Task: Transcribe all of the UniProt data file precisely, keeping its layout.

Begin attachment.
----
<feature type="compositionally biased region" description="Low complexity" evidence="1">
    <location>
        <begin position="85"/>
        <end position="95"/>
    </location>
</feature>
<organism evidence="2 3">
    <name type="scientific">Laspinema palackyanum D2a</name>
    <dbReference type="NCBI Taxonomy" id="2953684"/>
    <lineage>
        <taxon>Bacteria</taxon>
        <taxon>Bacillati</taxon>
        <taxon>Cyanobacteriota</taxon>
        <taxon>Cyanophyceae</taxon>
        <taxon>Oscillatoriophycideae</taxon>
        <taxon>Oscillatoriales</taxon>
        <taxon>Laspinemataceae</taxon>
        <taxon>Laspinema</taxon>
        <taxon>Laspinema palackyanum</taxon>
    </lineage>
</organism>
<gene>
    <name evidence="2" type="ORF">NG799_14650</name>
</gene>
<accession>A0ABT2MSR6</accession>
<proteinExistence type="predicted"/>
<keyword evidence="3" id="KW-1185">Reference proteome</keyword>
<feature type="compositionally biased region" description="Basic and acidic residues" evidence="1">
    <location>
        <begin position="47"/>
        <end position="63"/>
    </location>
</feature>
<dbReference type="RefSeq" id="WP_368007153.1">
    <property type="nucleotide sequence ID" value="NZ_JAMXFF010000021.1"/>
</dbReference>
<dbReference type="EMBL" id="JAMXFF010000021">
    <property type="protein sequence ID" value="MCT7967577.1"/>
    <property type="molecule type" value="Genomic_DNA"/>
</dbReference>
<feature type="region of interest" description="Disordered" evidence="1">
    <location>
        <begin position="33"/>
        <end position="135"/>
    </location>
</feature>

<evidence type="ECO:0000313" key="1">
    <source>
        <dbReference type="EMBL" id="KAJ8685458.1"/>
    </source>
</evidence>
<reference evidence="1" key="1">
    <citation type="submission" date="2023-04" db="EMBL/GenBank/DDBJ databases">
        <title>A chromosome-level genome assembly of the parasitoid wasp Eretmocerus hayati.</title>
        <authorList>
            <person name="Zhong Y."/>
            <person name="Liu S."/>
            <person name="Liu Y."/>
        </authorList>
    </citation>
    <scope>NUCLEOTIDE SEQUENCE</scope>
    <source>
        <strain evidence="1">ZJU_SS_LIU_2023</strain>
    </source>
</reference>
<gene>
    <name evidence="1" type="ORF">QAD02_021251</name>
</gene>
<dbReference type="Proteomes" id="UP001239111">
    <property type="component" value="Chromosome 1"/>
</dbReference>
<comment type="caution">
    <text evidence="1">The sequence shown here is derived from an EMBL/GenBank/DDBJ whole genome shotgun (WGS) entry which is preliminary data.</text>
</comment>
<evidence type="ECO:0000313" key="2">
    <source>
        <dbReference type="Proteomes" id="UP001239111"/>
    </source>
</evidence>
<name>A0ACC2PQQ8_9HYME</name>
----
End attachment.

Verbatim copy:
<feature type="compositionally biased region" description="Low complexity" evidence="1">
    <location>
        <begin position="85"/>
        <end position="95"/>
    </location>
</feature>
<organism evidence="2 3">
    <name type="scientific">Laspinema palackyanum D2a</name>
    <dbReference type="NCBI Taxonomy" id="2953684"/>
    <lineage>
        <taxon>Bacteria</taxon>
        <taxon>Bacillati</taxon>
        <taxon>Cyanobacteriota</taxon>
        <taxon>Cyanophyceae</taxon>
        <taxon>Oscillatoriophycideae</taxon>
        <taxon>Oscillatoriales</taxon>
        <taxon>Laspinemataceae</taxon>
        <taxon>Laspinema</taxon>
        <taxon>Laspinema palackyanum</taxon>
    </lineage>
</organism>
<gene>
    <name evidence="2" type="ORF">NG799_14650</name>
</gene>
<accession>A0ABT2MSR6</accession>
<proteinExistence type="predicted"/>
<keyword evidence="3" id="KW-1185">Reference proteome</keyword>
<feature type="compositionally biased region" description="Basic and acidic residues" evidence="1">
    <location>
        <begin position="47"/>
        <end position="63"/>
    </location>
</feature>
<dbReference type="RefSeq" id="WP_368007153.1">
    <property type="nucleotide sequence ID" value="NZ_JAMXFF010000021.1"/>
</dbReference>
<dbReference type="EMBL" id="JAMXFF010000021">
    <property type="protein sequence ID" value="MCT7967577.1"/>
    <property type="molecule type" value="Genomic_DNA"/>
</dbReference>
<feature type="region of interest" description="Disordered" evidence="1">
    <location>
        <begin position="33"/>
        <end position="135"/>
    </location>
</feature>

<evidence type="ECO:0000313" key="1">
    <source>
        <dbReference type="EMBL" id="KAJ8685458.1"/>
    </source>
</evidence>
<reference evidence="1" key="1">
    <citation type="submission" date="2023-04" db="EMBL/GenBank/DDBJ databases">
        <title>A chromosome-level genome assembly of the parasitoid wasp Eretmocerus hayati.</title>
        <authorList>
            <person name="Zhong Y."/>
            <person name="Liu S."/>
            <person name="Liu Y."/>
        </authorList>
    </citation>
    <scope>NUCLEOTIDE SEQUENCE</scope>
    <source>
        <strain evidence="1">ZJU_SS_LIU_2023</strain>
    </source>
</reference>
<gene>
    <name evidence="1" type="ORF">QAD02_021251</name>
</gene>
<dbReference type="Proteomes" id="UP001239111">
    <property type="component" value="Chromosome 1"/>
</dbReference>
<comment type="caution">
    <text evidence="1">The sequence shown here is derived from an EMBL/GenBank/DDBJ whole genome shotgun (WGS) entry which is preliminary data.</text>
</comment>
<evidence type="ECO:0000313" key="2">
    <source>
        <dbReference type="Proteomes" id="UP001239111"/>
    </source>
</evidence>
<name>A0ACC2PQQ8_9HYME</name>